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There Is Always An Upside

May 2, 2008
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“I’d vote for her because this country needs change and maybe it’s time for a woman to be president.  You know, maybe a woman’s emotions are what we need.  I don’t think he’s going to be any different, he’s just another man”  Says one older woman to another in the waiting room at the doctors office.

I nearly choked on my Starbucks when I heard that.  Serves me right for eavesdropping on their conversation, I guess.  Still – the irony.  I mean, how sexist!  Where’s the equality ladies?

Yeah, it would be great to have a woman in the white house and not as first lady but as president but I want her to be there because she was “it”.  I want her to be there because of where she stands on the issues.  I want her to be there because she can lead this country.  I want her there because she was the best candidate and not because she was the most ambitious.  And right now, the issue is change and I want her to bring change.  When she gets there, I want her to remember where she stood on the issues during her campaign and I want her to do everything in her power to remain faithful to those promises.

Obama and Clinton, in my opinion, have both been pretty close in regards to most issues that they care to elaborate on.  I prefer Hillary’s national healthcare plan because it offers a sound solution for small businesses which help our economy.  I prefer Obama’s Immigration reform plan which would provide driver’s licenses to illegal immigrants (I don’t think anyone should be out there driving without a license and unable to aquire insurance – I don’t think it’s a fair trade to punish illegal immigrants and at the same time punish law abiding citizens who may end up in an accident with someone that does not have insurance – it also makes sense that this is a good way of knowing exactly who is in our country).

However, there seems to be much going unsaid on Hillary’s part.  Take for example Hillary on women.  She states:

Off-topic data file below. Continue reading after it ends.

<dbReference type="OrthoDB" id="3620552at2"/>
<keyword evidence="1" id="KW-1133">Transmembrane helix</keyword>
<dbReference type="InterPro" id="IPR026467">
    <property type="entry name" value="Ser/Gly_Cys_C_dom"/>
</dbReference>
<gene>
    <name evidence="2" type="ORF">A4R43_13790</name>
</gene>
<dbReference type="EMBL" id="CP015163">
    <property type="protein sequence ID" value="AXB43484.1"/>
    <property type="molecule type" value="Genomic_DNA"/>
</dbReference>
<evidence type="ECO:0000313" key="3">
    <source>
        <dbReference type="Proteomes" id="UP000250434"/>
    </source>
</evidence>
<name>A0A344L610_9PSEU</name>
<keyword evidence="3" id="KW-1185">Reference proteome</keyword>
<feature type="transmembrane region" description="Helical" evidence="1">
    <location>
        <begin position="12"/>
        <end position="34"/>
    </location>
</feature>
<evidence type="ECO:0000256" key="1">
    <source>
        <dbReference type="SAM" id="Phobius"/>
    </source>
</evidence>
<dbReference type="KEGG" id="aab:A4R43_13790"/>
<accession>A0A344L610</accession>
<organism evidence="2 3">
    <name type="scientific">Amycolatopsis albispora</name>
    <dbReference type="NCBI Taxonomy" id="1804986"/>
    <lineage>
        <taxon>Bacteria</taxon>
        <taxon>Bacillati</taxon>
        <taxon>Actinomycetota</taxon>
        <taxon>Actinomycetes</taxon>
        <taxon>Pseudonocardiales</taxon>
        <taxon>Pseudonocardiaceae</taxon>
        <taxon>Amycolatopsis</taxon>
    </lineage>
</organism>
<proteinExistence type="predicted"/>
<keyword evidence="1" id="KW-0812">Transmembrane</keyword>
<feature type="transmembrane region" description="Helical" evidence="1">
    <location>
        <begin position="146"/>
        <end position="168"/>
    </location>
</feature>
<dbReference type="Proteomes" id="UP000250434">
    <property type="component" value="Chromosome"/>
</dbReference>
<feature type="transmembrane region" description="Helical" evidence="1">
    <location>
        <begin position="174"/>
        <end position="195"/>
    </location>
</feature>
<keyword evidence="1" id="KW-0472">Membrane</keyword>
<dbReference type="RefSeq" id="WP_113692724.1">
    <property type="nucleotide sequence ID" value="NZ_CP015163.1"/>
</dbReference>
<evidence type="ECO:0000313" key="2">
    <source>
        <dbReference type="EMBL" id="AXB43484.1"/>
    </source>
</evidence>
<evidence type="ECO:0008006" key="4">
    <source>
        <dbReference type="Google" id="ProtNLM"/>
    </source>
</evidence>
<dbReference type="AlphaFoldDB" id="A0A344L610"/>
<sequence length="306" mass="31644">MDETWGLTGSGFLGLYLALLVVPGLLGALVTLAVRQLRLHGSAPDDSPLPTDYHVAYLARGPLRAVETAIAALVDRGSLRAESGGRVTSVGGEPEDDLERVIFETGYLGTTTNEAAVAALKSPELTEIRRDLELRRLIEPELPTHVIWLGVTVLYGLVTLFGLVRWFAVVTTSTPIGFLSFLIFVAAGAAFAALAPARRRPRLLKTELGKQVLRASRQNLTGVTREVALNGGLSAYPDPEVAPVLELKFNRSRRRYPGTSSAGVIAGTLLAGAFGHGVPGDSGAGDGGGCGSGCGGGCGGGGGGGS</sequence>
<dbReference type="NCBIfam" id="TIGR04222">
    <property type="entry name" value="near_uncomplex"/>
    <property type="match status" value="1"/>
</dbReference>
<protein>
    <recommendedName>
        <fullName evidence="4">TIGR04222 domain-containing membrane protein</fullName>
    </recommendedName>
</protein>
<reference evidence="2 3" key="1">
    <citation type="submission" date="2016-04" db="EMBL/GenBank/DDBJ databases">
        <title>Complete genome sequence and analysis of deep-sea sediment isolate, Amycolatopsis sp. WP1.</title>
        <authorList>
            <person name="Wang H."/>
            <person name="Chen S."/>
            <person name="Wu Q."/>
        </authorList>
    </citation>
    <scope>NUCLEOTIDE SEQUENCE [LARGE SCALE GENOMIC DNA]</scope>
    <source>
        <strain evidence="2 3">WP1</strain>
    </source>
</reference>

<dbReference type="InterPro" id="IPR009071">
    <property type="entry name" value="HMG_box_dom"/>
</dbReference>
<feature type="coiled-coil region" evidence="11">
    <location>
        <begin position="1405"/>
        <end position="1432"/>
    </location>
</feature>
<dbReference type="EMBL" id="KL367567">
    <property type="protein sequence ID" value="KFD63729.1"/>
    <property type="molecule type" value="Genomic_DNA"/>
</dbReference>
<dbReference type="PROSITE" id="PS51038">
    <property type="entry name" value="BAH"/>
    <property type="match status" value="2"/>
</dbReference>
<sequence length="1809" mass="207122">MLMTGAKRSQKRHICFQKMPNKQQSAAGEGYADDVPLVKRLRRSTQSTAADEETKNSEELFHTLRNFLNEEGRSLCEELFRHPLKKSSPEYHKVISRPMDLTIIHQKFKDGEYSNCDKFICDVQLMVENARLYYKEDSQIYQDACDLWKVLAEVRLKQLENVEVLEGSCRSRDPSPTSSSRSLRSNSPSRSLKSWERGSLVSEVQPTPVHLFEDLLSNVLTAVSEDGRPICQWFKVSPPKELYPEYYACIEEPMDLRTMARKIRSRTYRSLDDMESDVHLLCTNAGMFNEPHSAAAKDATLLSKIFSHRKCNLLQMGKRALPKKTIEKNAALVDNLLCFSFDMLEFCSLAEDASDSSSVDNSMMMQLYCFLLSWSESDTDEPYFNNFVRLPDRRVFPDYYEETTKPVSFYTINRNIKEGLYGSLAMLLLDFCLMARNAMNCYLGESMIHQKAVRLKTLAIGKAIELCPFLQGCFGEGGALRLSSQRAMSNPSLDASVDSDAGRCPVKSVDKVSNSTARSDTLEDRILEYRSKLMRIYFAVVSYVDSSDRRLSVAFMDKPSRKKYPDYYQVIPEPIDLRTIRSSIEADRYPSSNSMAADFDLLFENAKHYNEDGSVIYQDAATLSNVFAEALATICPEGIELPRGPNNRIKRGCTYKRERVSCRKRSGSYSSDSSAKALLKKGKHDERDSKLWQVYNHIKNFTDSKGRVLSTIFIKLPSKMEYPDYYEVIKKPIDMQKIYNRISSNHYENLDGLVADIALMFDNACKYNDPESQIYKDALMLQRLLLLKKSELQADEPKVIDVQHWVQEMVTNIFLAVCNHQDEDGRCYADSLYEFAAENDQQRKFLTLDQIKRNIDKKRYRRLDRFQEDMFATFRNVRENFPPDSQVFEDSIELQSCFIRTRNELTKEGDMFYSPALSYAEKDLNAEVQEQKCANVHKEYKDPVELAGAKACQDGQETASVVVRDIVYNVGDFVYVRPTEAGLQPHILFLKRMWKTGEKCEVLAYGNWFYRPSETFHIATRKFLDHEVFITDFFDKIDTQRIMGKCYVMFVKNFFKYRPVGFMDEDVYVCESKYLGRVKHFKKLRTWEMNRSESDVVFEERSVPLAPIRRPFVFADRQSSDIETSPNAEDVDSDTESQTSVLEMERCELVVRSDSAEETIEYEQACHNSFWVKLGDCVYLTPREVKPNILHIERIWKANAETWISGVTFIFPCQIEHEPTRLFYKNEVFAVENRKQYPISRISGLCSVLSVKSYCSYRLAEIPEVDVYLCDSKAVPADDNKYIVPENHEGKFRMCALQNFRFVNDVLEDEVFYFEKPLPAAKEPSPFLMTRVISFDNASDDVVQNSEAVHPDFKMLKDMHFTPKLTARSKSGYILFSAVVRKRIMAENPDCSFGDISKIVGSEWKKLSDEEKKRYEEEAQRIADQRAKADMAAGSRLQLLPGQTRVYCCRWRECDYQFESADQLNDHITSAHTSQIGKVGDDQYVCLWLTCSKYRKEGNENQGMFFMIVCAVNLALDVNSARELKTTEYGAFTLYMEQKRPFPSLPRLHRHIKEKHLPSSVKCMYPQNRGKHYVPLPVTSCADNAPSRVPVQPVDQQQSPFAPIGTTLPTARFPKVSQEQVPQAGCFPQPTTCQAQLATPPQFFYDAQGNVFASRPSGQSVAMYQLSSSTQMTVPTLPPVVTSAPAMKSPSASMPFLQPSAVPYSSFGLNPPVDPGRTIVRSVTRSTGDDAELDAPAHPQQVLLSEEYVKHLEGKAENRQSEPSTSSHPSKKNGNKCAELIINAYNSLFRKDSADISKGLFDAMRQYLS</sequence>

“Today, despite the progress women have made, they earn only 77 cents for every dollar men earn — and women of color earn even less. Hillary is leading the charge in the Senate to strengthen equal pay laws and end pay disparities between men and women. She introduced the Paycheck Fairness Act to strengthen the penalties associated with wage discrimination, to ensure that the federal government sets a higher standard, and to increase oversight of employers. Hillary has also worked to increase access to capital and other support for women-owned businesses.”

That’s nice.  However, Obama is ahead of the game on this one as he’s not only as pro-choice, pro-family, pro-women’s rights but he addresses issues that go beyond the laws.  Laws are wonderful but if we as women can not count on the agencies responsible for enforcing those laws, they mean little to us.  Obama states:

Historically, the Civil Rights Division has been the primary protector of the nation’s anti-discrimination laws and has helped transform our nation by leading the fight against racial, ethnic, religious, and gender discrimination. Along with agencies such as the Equal Employment Opportunity Commission (EEOC), the Department of Labor’s Office of Federal Contract Compliance Programs and the Civil Rights Divisions that have been created within other federal agencies (such as the Department of Education), DOJ’s civil rights arm has helped transform our nation. These agencies have led the fight against racial, ethnic, religious, and gender discrimination – whether it’s on the job, at the polls, in our criminal justice system, or in our educational institutions.

Under the Bush administration, these important offices have experienced a shift in their priorities, and enforcement of various types of traditional civil rights cases has gone down.

􀂾 By the end of 2006, the Civil Rights Division filed only about six Title VII employment cases per year, and very few of them involved racial discrimination. This drop in cases does not coincide with a drop in complaints: the EEOC referred over 3,000 charges of individual discrimination alone to the Division.